fardo

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See also: fardó

Galician[edit]

Alternative forms[edit]

Etymology[edit]

Perhaps a back-formation from fardel, which is attested in Galician since the 13th century, from Old French fardel (Modern French fardeaux).[1]

Pronunciation[edit]

Noun[edit]

fardo m (plural fardos)

  1. bale, truss, bundle
  2. (by extension) burden
    • 1823, Pedro Boado Sánchez, Diálogo entre dos Labradores gallegos afligidos:
      E may-lo Alcalde habíase d’alegrar, qu’el tamen está picado, qu’ainda n-hay ano é medio cabal que lle morreo á muller, é tamen pagou á farda como cada fillo de veciño.
      And the mayor would also be glad, because he's also piqued, because there's not a whole year and a half that his wife died and he also paid the burden as every mother's son

Related terms[edit]

References[edit]

  • fardel” in Dicionario de Dicionarios do galego medieval, SLI - ILGA 2006-2012.
  • fardel” in Xavier Varela Barreiro & Xavier Gómez Guinovart: Corpus Xelmírez - Corpus lingüístico da Galicia medieval. SLI / Grupo TALG / ILG, 2006-2016.
  • fardo” in Dicionario de Dicionarios da lingua galega, SLI - ILGA 2006-2013.
  • fardo” in Tesouro informatizado da lingua galega. Santiago: ILG.
  • fardo” in Álvarez, Rosario (coord.): Tesouro do léxico patrimonial galego e portugués, Santiago de Compostela: Instituto da Lingua Galega.

Italian[edit]

Etymology[edit]

Two etymologies have been proposed. The most common view purports it to come from Arabic فَرْض(farḍ, crease, parting), and with this very sense is first registered in Spain's 'Diccionario de la lengua española' (1884), as do Freytag and Bocthor in their respective works. The root verb for the noun would thus be فَرَضَ(faraḍa, to crease, to notch). Spanish alfarda (tax for having creased the ground to make a water canal) would support this interpretation.

The alternative is a derivation from Latin fartus (stuffed, filled), from farcio (I fill), via Vulgar Latin first and then French (vd. French fardeau and French farce for more), having thence extended to Catalan farcell, Italian fardello, Spanish and Portuguese. This interpretation is supported by the fact that the sense of 'load, baggage' (ca. 1150) is attested earlier than the sense of 'crease, notch' (ca. 1400).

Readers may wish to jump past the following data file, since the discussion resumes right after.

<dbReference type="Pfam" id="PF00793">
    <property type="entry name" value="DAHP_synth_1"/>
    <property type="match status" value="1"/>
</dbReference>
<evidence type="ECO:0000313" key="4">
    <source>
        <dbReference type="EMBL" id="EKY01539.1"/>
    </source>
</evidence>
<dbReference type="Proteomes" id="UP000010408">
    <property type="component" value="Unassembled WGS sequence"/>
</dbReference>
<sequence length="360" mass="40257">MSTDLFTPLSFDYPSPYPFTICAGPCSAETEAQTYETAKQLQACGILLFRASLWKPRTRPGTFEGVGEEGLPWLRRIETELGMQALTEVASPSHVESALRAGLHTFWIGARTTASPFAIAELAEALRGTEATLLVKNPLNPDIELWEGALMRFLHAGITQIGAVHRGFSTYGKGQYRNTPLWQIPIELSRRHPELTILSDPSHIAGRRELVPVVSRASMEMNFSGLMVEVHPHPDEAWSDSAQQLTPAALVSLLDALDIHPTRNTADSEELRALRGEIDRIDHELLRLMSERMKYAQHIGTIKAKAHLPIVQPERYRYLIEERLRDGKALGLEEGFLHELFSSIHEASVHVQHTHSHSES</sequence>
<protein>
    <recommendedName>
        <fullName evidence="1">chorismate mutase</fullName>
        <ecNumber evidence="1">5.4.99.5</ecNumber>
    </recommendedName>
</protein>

Noun[edit]

fardo m (plural fardi)

  1. A kind of sack used to transport coffee

Derived terms[edit]


Portuguese[edit]

Etymology[edit]

Two etymologies have been proposed. The most common view purports that it comes from Arabic فَرْض(farḍ, crease, parting), and this very sense is first registered in the Diccionario de la lengua española (DLE, (1884), as do Freytag and Bocthor in their respective works. The root verb for the noun would thus be فَرَضَ(faraḍa, to crease, to notch). Spanish alfarda (tax for having creased the ground to make a water canal) would support this interpretation.

The alternative is a derivation from Latin fartus (stuffed, filled), from farcio (I fill), via Vulgar Latin first and then French (see French fardeau and French farce for more), having thence extended to Catalan farcell, Italian fardello, Spanish and Portuguese. This interpretation is supported by the fact that the sense of 'load, baggage' (ca. 1150) is attested earlier than the sense of 'crease, notch' (ca. 1400).

Noun[edit]

fardo m (plural fardos)

  1. bale, truss, bundle
    um fardo de palhaa bale of straw
  2. package, parcel
    Synonyms: pacote, embrulho
  3. (by extension) burden
    Synonyms: carga, peso

Quotations[edit]

For quotations using this term, see Citations:fardo.

Derived terms[edit]


Spanish[edit]

Etymology[edit]

Two etymologies have been proposed. The most common view purports that it comes from Arabic فَرْض(farḍ, crease, parting), and this very sense is first registered in the Diccionario de la lengua española (DLE, (1884), as do Freytag and Bocthor in their respective works. The root verb for the noun would thus be فَرَضَ(faraḍa, to crease, to notch). Spanish alfarda (tax for having creased the ground to make a water canal) would support this interpretation.

The alternative is a derivation from Latin fartus (stuffed, filled), from farciō (to fill), via Vulgar Latin first and then French (see French fardeau and French farce for more), having thence extended to Catalan farcell, Italian fardello, Spanish and Portuguese. This interpretation is supported by the fact that the sense of 'load, baggage' (ca. 1150) is attested earlier than the sense of 'crease, notch' (ca. 1400).

Noun[edit]

fardo m (plural fardos)

  1. bundle
  2. stack
  3. burden

Verb[edit]

fardo

  1. First-person singular (yo) present indicative form of fardar.

References[edit]